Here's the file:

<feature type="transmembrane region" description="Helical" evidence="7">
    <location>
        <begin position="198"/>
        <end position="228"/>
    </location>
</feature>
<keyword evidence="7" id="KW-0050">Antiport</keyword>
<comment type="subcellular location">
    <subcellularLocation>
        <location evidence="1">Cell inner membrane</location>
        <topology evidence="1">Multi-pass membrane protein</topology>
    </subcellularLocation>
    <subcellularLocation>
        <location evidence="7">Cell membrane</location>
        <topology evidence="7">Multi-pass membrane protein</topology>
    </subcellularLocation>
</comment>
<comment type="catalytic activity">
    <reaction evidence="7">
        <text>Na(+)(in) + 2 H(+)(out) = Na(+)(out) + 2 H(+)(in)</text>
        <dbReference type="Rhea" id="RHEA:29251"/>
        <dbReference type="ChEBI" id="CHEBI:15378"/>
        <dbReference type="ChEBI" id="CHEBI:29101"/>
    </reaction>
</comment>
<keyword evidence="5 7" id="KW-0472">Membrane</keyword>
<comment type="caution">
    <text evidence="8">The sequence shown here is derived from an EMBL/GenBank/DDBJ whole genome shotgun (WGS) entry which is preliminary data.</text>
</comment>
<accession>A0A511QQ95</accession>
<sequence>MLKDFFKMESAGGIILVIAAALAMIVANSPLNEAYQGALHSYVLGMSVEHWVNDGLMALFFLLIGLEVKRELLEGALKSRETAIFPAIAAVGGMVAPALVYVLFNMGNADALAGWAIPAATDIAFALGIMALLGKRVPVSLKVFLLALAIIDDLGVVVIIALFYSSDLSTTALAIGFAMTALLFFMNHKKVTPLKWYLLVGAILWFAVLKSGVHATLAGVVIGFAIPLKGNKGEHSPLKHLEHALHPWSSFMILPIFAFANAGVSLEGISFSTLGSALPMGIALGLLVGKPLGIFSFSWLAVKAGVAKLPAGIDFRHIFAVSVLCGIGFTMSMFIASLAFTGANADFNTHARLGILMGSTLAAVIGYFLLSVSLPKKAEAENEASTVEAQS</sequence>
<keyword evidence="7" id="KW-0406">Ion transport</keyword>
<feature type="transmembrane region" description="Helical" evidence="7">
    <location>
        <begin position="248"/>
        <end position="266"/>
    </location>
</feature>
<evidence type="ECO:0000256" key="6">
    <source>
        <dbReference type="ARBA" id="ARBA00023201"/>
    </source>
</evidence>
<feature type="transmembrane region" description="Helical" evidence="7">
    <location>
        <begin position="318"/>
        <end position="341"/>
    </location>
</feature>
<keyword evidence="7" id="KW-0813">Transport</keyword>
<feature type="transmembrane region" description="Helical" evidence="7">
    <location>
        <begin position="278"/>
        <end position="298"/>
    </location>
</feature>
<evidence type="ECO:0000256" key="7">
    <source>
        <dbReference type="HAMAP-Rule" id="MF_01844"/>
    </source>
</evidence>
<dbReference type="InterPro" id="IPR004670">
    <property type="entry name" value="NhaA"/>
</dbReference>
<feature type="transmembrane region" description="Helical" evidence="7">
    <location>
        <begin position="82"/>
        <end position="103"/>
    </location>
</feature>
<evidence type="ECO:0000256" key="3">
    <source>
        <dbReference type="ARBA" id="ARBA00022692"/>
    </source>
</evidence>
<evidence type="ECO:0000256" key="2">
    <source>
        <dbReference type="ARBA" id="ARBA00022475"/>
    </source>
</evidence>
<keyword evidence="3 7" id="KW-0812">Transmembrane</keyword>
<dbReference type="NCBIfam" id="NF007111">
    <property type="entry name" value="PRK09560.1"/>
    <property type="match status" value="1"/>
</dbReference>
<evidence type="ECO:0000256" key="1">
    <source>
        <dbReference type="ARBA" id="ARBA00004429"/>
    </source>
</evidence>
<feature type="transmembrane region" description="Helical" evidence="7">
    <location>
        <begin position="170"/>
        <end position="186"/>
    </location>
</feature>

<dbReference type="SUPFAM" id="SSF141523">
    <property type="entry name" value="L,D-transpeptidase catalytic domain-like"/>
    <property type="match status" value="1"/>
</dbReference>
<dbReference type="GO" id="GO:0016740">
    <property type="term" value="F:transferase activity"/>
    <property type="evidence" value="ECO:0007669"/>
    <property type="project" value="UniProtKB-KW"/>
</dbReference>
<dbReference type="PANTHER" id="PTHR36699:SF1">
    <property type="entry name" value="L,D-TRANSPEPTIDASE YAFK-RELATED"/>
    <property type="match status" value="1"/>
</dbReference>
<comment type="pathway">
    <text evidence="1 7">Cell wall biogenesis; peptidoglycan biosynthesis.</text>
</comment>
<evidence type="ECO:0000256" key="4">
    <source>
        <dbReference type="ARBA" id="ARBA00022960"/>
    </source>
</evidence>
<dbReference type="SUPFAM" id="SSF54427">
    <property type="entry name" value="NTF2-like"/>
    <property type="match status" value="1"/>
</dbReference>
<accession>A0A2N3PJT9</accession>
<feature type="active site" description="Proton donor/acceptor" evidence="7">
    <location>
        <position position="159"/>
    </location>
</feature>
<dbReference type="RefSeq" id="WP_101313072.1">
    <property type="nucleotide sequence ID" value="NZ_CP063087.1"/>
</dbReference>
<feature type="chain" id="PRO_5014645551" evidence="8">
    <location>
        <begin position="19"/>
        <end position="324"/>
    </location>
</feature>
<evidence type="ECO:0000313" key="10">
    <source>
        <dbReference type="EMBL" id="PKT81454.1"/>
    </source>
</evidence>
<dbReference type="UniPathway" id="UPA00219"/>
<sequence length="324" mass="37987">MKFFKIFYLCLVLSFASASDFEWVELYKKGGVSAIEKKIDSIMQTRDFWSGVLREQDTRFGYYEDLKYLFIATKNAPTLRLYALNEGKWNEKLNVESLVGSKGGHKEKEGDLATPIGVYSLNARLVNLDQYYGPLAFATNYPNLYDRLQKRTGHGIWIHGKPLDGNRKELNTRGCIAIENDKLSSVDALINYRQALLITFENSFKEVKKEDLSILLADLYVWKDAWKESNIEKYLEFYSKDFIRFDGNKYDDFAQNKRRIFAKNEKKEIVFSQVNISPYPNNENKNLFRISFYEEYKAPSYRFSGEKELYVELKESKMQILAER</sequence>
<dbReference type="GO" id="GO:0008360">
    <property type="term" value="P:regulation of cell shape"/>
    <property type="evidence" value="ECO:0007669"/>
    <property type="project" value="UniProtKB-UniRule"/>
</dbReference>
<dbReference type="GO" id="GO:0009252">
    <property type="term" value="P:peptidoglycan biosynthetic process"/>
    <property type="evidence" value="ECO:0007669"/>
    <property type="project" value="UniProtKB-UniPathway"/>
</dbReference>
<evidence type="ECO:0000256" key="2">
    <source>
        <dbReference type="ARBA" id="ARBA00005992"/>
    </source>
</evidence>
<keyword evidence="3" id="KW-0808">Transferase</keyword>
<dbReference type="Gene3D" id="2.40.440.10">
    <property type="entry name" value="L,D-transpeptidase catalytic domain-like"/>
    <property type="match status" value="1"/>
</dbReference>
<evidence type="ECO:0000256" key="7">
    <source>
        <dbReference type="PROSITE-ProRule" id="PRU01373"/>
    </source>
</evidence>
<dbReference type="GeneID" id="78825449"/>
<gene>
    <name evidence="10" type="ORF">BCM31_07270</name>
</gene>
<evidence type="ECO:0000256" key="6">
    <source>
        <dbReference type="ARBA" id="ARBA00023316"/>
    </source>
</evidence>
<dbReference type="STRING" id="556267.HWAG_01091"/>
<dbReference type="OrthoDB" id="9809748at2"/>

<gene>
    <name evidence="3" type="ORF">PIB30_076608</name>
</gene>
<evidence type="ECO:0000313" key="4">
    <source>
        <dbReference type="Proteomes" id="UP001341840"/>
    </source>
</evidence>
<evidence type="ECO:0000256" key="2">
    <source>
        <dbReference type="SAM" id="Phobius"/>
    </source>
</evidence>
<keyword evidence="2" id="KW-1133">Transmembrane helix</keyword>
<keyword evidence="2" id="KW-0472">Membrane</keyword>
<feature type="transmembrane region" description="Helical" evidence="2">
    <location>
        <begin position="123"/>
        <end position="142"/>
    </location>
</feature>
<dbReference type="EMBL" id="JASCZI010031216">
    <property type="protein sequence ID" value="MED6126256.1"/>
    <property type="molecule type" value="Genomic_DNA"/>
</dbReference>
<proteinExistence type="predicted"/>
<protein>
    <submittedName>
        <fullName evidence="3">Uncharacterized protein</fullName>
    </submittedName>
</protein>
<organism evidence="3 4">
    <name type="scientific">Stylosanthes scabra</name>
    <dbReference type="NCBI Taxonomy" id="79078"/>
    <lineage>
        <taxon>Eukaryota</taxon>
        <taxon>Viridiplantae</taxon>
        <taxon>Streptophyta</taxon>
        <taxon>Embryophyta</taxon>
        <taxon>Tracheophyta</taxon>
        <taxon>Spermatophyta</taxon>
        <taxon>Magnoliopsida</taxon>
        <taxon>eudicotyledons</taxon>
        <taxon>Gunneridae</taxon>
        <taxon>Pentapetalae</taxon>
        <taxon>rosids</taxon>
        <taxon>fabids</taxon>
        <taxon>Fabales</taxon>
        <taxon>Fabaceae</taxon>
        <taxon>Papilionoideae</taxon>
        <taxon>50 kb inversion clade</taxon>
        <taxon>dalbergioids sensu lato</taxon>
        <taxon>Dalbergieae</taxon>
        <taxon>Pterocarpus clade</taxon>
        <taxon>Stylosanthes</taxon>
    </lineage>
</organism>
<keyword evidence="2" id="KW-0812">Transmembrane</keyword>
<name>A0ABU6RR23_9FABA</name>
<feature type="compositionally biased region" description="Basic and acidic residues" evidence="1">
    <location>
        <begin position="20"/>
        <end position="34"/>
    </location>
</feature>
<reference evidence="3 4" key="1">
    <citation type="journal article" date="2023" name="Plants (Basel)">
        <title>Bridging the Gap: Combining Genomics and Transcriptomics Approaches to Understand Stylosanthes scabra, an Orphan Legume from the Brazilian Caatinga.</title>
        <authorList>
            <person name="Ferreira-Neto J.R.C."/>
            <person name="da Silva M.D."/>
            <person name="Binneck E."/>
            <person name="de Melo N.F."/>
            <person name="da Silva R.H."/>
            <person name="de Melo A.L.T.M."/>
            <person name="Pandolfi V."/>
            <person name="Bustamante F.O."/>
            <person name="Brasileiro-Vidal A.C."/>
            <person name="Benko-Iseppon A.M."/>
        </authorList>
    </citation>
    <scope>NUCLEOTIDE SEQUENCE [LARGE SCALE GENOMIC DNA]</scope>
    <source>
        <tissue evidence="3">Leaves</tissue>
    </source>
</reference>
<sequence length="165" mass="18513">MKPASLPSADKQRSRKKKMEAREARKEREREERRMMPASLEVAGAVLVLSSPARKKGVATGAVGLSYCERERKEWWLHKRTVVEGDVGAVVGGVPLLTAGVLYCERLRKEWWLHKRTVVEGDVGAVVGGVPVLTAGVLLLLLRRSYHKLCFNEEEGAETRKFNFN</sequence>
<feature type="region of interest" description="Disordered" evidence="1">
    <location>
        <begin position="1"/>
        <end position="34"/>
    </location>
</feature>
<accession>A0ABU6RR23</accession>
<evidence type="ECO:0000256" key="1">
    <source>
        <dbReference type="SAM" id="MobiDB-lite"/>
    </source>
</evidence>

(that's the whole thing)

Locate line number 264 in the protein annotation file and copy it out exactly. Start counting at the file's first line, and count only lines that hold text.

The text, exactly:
    </source>